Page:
U.S. stock market's irrational exuberance

Don't cave to clients' demands to jump into equities and avoid cash

Apr 9, 2013 @ 12:01 am

By Dawn Bennett

stocks, cash
+ Zoom

The last time the Dow had 10 straight gains was in 1996 and it just achieved this again recently. Weeks prior to the last time in 1996, former Fed Chairman Alan Greenspan famously said the markets were possibly experiencing irrational exuberance.

Sixteen years later, here we are again and there is a similar type of irrational exuberance. Recently, when the Dow Jones hit a new record, he said irrational exuberance is the last term he would use to characterize what's going on in the financial markets and that the US stock market is undervalued because there are other factors compressing it.

This is the man I believe who singled-handedly created the housing bubble during his tenure. His statements beg the question, “Does he really know what he is talking about?”

Like Yogi Berra said, this is déjà vu all over again. Am I the only one who has a sense of been there, done that? This market is similar to last year when the markets had a run up on economic data around this time, only to flame out again. I believe this is another fake rise in the markets.

I am struggling to understand this new math such as GDP grinding down from 4.1% at the end of 2011 to .1% at the end of last year. How can this make the market run higher? What about across the board tax increases and $4 a gallon gas and the diminishing return of the monetary stimulus. How can these factors drive the market higher?

It's clear that any improvements are not durable. We need real employment to grow to make this market real. For all the hoopla, a dispassionate assessment of the data shows very little to be exuberant about. The country still counts 12.3 million unemployed compared to 7.2 million in 2007, meaning 77,000 people lost full time employment to no job or a part-time job. Did employers do that to avert Obamacare?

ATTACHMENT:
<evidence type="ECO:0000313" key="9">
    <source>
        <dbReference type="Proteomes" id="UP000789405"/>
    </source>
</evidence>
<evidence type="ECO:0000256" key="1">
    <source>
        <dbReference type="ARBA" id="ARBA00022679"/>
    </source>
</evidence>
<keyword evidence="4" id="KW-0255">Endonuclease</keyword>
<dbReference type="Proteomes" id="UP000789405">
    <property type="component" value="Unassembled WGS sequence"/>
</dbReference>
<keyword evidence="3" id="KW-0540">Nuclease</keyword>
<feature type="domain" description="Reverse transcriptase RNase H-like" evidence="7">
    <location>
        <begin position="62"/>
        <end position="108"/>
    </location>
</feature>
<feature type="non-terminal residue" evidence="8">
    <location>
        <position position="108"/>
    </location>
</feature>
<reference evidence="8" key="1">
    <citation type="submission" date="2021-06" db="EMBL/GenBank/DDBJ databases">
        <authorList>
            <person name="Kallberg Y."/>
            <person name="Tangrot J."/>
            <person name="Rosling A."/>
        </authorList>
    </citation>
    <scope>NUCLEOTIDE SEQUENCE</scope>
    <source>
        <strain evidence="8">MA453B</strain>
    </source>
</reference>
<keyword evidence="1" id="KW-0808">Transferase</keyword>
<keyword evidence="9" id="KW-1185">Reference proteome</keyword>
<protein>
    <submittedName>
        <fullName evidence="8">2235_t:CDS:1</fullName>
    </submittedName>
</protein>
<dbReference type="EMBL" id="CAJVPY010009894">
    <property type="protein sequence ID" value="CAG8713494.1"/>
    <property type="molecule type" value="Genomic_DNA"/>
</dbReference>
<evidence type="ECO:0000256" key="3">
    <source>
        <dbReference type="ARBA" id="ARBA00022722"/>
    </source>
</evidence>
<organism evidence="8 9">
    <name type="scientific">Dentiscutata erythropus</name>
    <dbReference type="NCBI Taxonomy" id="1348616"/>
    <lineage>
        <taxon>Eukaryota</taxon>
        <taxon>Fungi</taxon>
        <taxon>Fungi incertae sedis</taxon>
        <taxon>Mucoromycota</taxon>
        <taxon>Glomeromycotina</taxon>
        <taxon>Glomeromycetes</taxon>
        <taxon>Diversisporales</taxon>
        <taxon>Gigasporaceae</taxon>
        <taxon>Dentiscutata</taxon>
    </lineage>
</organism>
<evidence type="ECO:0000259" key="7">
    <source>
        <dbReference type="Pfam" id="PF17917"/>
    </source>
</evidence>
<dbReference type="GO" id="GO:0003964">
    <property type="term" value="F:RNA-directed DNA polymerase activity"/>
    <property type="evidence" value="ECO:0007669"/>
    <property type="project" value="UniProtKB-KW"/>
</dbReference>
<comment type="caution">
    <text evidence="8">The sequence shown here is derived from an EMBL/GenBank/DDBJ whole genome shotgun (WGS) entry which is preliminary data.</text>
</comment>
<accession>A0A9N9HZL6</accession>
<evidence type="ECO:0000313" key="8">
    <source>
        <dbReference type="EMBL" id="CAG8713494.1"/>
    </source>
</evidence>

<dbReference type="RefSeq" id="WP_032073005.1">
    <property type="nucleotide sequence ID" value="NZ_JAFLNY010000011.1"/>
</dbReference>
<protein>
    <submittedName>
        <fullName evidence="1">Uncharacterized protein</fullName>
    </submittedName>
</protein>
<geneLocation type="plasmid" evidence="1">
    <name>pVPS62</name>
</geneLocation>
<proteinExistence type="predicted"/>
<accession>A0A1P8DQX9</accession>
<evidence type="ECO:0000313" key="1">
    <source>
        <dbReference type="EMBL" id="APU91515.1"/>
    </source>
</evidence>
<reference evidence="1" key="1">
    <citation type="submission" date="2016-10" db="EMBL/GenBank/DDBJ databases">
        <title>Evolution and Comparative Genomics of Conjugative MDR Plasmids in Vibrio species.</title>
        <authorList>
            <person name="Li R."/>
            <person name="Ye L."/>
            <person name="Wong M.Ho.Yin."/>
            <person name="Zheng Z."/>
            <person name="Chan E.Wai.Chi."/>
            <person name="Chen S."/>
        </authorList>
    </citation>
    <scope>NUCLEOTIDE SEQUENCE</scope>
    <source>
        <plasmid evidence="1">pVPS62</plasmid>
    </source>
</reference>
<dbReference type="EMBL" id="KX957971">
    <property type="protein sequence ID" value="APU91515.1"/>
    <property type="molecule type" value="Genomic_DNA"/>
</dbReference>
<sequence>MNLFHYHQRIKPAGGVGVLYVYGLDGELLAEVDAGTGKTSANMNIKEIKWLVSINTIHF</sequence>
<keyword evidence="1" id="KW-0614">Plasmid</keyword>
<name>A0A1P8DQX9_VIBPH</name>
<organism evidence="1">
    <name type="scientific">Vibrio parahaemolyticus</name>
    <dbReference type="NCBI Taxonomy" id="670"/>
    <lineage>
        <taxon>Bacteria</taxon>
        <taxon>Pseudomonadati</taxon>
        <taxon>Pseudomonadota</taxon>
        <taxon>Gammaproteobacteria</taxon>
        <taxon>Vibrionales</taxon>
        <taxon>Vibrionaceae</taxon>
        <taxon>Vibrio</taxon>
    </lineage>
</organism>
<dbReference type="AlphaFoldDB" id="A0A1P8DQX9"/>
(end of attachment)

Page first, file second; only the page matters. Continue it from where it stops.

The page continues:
Whatever the reason, the upshot is still the same, more marginalized workers, less consumers. This is a consumer based economy and GDP. Less consumers, less GDP. This doesn't sound good or a reason to dump hard earned money into a US stock market that's running on fumes.

According to recent Factset data, of the corporate executives of 117 companies that offered guidance for next quarter, 82 have lowered earnings estimates, while only 25 have raised earnings guidance. Investors can't overlook the massive amount of insider trading that is going on, which is never a good sign as to what is about to come. Hard working Americans are being told to buy, buy, buy – that they are missing out – meanwhile insiders have been buying the least amount of shares this month. The ratio of insiders buying to selling is 50 to 1 according to Trimtabs. Bloomberg reports a 3 month average of insider selling of 12 to 1, which is a two year high. This is an ominous sign for the bull market camp.

There is cognitive dissonance as well when it comes to junk bond funds. There is the psychological dilemma because of a high desire for a higher yield, but that comes with rationalizing these bonds are safe. Investors are forgetting risk. Retired people are being forced into these investments because of a 0 interest rate environment. This is a common story and this asset class is beset by cognitive dissonance. Retired people should be concerned with protecting their principal, rather than hanging out their lives in speculative grade debt.

Some $820 million has found its way into these mutual funds the week ended March 6 according to Lipper. At the same time that institutions are short sellers of junk bond funds and short sales have reached cyclical highs. Big hedge funds – the smart money – are leading bets against junk. Big money is headed out the door.

Congress had delegated its duty and power over monetary policy to the Federal Reserve. Do they understand what they have done? Do they understand the economy? Markets are driven by fundamentals, which are not good, and people will get into trouble. Retail investors buy high and sell low. There is no logical math for the market run-up and there is irrational exuberance. Investors need to be careful. This market is frothy and we are in an unsecure economy.

Financial advisors are once again under pressure from their clients to jump back into lofty markets and shun cash at the wrong time. Don't cave to client emotions.

Dawn Bennett (atdbennett@bennettgroupfinancial.com) is co-portfolio manager of Bennett Funds and chief executive and founder of Bennett Group Financial Services.

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